Synovial fluid examination

Last updated: Thursday, 05, July, 2007

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Item Process
Specimen

Optimally 5 mL synovial fluid in sterile container; 5 mL in anticoagulant (lithium heparin or EDTA tube) if cell count required.

Synovial fluid cannot be fixed and should be transported to the laboratory immediately. 

Even with refrigeration the specimen should reach the laboratory within 24 hours.

Method

Macroscopic examination. 

Microscopic examination: wet film including polarised light for the identification of crystals; Gram stain and stains for Mycobacterium spp if appropriate. 
Glucose, protein, and complement components C3 and C4, if appropriate. 
Bacterial culture if indicated.

Reference Interval

Normal synovial fluid is clear, straw-coloured, and being mucoid has a high viscosity, with a strong mucin clot after the addition of acetic acid. 

In normal synovial fluid the cell count should be <200 x 106/L.

Application

Investigation of suspected inflammatory conditions or infective arthritis.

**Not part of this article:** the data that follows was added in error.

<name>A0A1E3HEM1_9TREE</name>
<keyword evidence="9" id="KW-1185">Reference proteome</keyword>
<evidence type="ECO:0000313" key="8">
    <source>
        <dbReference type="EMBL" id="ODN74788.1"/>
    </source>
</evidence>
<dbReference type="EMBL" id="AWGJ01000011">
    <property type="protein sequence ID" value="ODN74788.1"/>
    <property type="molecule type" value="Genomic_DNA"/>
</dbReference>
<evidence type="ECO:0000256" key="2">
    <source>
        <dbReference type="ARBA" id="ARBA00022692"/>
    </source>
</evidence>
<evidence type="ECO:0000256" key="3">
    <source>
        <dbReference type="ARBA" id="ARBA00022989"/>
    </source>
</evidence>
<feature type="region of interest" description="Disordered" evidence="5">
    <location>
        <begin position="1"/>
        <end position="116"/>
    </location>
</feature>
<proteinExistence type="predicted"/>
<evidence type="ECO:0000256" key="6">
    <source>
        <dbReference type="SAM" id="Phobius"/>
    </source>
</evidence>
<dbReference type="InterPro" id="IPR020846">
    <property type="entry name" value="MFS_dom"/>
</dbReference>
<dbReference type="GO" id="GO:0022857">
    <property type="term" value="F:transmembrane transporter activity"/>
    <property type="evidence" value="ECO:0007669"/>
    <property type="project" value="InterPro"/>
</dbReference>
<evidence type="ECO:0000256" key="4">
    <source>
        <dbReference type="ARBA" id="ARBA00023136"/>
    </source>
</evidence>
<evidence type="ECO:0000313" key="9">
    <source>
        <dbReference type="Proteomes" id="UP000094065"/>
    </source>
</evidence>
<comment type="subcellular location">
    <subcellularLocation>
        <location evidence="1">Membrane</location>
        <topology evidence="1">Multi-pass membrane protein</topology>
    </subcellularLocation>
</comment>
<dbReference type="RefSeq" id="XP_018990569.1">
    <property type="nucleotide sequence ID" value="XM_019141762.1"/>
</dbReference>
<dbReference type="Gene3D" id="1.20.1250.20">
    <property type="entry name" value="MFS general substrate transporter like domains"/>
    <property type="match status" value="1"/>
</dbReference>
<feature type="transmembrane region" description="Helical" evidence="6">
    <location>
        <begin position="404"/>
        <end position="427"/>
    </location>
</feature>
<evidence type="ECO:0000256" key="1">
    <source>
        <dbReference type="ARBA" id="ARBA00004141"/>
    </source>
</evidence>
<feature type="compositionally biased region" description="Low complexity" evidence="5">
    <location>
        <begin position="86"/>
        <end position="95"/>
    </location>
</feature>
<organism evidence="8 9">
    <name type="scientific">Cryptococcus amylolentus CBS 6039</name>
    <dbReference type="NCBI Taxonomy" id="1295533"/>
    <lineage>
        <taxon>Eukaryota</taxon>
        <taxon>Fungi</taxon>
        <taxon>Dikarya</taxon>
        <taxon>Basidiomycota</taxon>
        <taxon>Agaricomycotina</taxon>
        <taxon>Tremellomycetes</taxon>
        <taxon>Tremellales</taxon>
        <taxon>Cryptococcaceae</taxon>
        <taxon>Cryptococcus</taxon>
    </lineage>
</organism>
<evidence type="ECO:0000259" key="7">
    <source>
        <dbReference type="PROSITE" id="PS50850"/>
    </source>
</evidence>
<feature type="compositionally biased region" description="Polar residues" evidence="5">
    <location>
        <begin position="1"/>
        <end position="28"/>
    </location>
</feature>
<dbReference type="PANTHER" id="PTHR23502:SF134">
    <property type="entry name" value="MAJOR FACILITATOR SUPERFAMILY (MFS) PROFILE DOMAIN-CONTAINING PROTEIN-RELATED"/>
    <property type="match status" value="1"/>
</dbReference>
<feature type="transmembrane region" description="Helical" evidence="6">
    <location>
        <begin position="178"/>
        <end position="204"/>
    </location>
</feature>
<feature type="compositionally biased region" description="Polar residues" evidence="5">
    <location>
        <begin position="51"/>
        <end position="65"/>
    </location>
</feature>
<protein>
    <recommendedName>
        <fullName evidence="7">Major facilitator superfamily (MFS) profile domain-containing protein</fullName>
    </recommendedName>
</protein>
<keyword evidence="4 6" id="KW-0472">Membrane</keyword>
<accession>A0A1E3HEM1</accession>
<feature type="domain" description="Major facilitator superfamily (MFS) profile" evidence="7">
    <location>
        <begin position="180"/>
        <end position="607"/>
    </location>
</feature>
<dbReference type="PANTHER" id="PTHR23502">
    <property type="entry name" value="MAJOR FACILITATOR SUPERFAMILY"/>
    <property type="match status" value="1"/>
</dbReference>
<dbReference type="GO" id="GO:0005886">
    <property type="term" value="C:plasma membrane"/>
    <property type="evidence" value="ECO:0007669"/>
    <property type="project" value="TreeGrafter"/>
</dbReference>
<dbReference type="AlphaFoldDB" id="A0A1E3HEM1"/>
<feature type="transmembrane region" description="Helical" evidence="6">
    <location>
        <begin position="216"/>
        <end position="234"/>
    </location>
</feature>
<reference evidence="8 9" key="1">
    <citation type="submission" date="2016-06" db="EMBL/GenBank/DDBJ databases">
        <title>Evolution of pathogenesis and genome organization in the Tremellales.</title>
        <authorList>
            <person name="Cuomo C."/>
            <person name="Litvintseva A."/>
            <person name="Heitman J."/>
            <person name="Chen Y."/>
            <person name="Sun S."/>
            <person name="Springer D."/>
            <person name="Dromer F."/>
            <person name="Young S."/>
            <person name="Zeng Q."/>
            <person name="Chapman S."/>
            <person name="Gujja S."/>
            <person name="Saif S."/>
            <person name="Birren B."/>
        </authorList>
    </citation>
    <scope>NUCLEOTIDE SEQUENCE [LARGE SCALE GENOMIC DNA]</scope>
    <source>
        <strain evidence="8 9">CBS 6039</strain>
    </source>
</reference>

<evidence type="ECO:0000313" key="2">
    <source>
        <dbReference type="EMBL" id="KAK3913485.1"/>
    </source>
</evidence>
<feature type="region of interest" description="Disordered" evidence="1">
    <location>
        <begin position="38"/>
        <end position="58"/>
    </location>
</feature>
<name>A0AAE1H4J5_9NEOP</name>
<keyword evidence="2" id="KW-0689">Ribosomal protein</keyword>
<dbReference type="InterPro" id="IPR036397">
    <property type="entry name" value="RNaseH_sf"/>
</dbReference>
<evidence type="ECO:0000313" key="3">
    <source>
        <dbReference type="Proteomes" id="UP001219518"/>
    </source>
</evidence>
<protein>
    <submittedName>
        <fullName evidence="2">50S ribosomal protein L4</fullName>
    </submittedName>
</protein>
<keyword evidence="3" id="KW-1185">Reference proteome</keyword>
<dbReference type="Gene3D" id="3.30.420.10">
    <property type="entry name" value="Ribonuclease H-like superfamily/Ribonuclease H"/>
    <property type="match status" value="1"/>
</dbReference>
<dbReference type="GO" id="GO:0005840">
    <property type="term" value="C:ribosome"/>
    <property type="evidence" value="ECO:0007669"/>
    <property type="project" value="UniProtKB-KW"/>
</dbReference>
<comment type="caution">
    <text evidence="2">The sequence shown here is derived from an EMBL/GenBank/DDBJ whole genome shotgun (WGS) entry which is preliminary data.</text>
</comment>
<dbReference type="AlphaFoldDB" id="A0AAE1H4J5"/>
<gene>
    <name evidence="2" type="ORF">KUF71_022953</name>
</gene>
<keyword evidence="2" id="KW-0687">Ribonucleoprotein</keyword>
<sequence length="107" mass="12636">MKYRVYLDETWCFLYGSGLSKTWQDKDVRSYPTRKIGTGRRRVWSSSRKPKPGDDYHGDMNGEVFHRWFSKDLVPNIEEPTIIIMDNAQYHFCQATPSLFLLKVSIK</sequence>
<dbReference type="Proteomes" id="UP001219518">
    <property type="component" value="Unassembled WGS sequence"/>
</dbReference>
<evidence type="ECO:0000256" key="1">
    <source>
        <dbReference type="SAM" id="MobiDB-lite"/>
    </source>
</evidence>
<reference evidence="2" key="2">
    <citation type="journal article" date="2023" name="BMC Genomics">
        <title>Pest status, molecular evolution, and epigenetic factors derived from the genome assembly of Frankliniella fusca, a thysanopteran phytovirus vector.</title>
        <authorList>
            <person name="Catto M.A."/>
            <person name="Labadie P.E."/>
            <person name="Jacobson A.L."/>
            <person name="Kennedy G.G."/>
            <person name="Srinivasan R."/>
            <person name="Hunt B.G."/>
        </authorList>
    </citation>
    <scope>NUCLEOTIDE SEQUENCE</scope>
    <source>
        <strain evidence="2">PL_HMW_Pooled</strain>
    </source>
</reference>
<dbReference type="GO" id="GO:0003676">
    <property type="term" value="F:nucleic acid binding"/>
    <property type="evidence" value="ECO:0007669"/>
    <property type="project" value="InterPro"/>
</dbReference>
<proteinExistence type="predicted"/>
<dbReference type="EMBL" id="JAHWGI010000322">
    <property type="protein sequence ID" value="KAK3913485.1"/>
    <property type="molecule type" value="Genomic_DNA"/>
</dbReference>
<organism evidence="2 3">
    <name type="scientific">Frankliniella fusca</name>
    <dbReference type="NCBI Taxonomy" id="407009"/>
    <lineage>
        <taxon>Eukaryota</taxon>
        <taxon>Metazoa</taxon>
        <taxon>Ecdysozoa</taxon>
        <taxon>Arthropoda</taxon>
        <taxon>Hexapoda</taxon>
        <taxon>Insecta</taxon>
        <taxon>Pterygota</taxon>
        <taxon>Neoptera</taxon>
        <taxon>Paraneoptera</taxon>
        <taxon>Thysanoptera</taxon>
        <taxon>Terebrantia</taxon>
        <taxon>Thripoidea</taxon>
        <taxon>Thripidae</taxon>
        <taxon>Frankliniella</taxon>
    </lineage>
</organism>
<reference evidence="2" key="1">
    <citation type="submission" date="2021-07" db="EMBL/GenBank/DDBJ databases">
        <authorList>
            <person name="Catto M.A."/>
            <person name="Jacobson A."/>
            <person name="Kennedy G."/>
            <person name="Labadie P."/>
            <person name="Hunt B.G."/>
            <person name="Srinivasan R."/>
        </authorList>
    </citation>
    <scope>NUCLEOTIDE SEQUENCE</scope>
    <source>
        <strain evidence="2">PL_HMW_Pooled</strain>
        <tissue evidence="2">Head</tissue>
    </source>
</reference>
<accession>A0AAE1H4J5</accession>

Interpretation

Red cells may indicate recent haemarthrosis or a traumatic aspiration. 

Bacterial arthritis is associated with turbid or purulent synovial fluid, white cell counts >50,000 x 106L (mainly neutrophils), low glucose (compared to concurrent plasma levels) and high protein.

These findings can also be present in other inflammatory joint conditions, eg, rheumatoid arthritis, rheumatic fever, and crystal arthropathy. 

Cell counts >100,000 x 106 /L suggest septic arthritis. Not all cases of bacterial infection are associated with an elevated white cell count. 

In viral arthritis the synovial fluid white cell count is increased with predominantly mononuclear cells, although rubella has been associated with predominance of neutrophils.  

Sodium urate and calcium pyrophosphate crystals are diagnostic of gout and pseudogout, respectively. 

A fibrin clot is present in inflammatory or septic fluid and the mucin clot is friable. 

Complement components C3 and C4 are low in rheumatoid arthritis.

Reference

Vernon-Roberts B. In: Copeman’s Textbook of the Rheumatic Diseases.  6th ed. Churchill Livingstone 1986. 

Shemerling R et al. JAMA  1990; 264: 1009-1114.

Freemont A.J. and Denton J. In: Gray W. and McKee GT eds. Diagnostic Cytopathology. 2nd ed. Churchill Livingstone 2003.